exclusive


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exclusive

1. Commerce (of a contract, agreement, etc.) binding the parties to do business only with each other with respect to a class of goods or services
2. Logic (of a disjunction) true if only one rather than both of its component propositions is true
References in classic literature ?
In many instances, the conviction of religious obligation formed one and a powerful inducement of the adventures; but in none, excepting the settlement at Plymouth, did they constitute the sole and exclusive actuating cause.
Would Connecticut and New Jersey long submit to be taxed by New York for her exclusive benefit?
To exercise exclusive legislation, in all cases whatsoever, over such district (not exceeding ten miles square) as may, by cession of particular States and the acceptance of Congress, become the seat of the government of the United States; and to exercise like authority over all places purchased by the consent of the legislatures of the States in which the same shall be, for the erection of forts, magazines, arsenals, dockyards, and other needful buildings.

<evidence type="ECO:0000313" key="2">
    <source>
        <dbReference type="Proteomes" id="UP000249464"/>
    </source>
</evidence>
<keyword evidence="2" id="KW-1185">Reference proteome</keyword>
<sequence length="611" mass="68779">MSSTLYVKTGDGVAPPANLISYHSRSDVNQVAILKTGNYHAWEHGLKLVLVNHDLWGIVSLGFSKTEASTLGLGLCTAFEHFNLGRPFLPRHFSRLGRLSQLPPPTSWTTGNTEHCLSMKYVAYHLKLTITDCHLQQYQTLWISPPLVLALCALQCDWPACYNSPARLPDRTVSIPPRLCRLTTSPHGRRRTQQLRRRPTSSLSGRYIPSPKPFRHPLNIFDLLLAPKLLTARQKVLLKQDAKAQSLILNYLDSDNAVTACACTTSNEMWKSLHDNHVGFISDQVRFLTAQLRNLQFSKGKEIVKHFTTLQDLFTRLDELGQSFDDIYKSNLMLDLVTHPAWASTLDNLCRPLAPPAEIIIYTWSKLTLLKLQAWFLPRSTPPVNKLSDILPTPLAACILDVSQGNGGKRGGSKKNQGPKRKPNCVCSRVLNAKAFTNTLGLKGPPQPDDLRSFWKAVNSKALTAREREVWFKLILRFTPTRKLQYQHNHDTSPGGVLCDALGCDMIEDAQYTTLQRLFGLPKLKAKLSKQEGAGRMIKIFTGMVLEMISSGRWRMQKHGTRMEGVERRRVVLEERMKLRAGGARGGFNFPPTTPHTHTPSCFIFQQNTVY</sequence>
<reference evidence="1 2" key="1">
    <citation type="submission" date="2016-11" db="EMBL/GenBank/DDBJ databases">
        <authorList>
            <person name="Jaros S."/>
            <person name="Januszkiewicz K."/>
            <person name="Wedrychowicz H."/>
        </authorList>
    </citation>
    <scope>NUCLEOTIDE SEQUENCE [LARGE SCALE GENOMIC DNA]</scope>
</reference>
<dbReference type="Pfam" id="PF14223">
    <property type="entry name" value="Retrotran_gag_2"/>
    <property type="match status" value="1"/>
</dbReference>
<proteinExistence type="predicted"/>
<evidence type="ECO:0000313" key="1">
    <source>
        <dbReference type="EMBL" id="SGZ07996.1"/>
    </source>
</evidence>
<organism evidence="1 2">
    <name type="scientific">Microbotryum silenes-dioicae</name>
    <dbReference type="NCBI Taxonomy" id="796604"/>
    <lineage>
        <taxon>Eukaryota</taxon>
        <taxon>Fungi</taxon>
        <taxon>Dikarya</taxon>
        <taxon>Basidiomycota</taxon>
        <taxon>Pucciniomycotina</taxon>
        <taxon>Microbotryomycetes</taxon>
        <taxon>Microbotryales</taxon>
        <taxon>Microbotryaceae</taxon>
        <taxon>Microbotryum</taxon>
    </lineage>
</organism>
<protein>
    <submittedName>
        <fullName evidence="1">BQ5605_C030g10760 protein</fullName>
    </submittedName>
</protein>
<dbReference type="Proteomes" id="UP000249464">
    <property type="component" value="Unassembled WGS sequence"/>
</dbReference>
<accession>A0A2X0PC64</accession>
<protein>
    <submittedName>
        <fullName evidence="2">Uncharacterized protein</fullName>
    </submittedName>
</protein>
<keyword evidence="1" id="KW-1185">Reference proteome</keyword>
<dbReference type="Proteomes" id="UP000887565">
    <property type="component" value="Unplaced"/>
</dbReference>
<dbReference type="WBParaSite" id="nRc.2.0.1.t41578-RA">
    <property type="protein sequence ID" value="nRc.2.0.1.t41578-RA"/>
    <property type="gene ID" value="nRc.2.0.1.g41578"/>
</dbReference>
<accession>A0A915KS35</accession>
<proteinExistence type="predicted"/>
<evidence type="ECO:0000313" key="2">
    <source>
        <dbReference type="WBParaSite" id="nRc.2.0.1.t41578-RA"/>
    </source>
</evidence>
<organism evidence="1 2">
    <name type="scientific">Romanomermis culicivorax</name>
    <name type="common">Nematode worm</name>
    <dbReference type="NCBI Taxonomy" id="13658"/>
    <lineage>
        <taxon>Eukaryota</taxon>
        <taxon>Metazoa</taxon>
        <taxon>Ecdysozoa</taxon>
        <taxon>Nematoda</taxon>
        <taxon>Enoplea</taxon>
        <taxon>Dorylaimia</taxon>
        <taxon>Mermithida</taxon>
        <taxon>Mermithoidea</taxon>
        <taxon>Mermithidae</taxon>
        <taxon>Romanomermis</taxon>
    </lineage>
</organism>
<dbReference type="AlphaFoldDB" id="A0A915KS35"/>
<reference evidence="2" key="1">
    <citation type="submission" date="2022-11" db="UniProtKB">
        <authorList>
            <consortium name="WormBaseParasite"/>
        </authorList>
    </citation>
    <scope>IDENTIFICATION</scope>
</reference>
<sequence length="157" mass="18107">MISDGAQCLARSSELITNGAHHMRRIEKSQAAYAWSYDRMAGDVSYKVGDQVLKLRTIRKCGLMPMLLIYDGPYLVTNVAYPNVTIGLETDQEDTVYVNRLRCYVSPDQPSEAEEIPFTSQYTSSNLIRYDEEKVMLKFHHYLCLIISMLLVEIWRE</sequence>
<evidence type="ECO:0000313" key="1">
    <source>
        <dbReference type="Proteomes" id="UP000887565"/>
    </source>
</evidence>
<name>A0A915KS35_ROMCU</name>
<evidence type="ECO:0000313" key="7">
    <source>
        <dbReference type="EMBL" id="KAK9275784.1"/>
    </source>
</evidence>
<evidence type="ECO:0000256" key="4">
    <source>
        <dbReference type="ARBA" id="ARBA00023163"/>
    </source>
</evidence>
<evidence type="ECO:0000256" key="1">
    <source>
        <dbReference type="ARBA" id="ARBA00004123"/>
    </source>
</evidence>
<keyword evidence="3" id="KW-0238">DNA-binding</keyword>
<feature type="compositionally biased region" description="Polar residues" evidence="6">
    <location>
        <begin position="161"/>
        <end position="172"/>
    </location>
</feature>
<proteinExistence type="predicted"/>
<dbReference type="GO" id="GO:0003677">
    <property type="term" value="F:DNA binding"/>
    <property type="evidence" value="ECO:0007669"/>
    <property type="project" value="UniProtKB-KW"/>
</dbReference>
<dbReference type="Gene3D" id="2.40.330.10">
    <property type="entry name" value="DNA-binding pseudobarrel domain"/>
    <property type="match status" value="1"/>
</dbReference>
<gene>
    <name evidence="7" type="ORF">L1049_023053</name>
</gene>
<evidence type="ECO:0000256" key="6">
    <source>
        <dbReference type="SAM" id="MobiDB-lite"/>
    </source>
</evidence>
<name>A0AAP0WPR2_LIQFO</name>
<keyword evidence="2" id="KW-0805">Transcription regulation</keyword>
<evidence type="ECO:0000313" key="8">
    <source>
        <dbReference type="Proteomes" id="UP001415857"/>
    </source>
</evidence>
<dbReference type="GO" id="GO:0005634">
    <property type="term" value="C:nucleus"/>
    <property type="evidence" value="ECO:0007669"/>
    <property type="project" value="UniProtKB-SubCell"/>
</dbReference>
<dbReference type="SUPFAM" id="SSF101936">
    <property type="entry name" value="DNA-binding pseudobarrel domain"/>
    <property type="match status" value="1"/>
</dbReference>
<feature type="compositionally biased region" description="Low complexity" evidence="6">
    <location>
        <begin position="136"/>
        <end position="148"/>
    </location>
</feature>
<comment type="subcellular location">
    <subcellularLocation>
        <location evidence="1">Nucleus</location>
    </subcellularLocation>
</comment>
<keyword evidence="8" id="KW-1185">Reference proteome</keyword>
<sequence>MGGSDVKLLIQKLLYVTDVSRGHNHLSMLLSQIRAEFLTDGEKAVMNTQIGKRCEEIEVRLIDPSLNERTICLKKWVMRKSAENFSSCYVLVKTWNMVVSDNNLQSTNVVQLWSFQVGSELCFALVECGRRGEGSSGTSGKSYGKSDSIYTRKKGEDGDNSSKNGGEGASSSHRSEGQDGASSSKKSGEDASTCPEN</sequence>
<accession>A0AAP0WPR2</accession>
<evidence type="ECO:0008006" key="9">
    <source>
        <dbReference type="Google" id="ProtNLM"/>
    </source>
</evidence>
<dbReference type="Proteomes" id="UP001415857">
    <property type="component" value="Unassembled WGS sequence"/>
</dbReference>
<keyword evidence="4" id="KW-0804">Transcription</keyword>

To see that which no one else has seen, and to own that which no one else can own, are equally agreeable, and delightfully exclusive.
And in that exclusive faith Lord Nelson appears to us as the first of the moderns.
Reuter possessed marvellous tact; but tact the most exclusive, unsupported by sincerity, will sometimes fail of its effect; thus, on this occasion, the longer she preached about the necessity of being indulgent to the governess pupil, the more impatient I felt as I listened.
Bradbury was less exclusive in his tastes and habits, and combined the hunter and sportsman with the naturalist.
To promote the Progress of Science and useful Arts, by securing for limited Times to Authors and Inventors the exclusive Right to their respective Writings and Discoveries;
Archer, who was fond of coining her social philosophy into axioms, had once said: "We all have our pet common people--" and though the phrase was a daring one, its truth was secretly admitted in many an exclusive bosom.
However, a democracy is safer and less liable to sedition than an oligarchy; for in this latter it may arise from two causes, for either the few in power may conspire against each other or against the people; but in a democracy only one; namely, against the few who aim at exclusive power; but there is no instance worth speaking of, of a sedition of the people against themselves.
I like a lady to be exclusive; I'm dying to be exclusive myself.
But presently he began to resent Rose's universal amiability; he wanted a more exclusive attachment, and he claimed as a right what before he had accepted as a favour.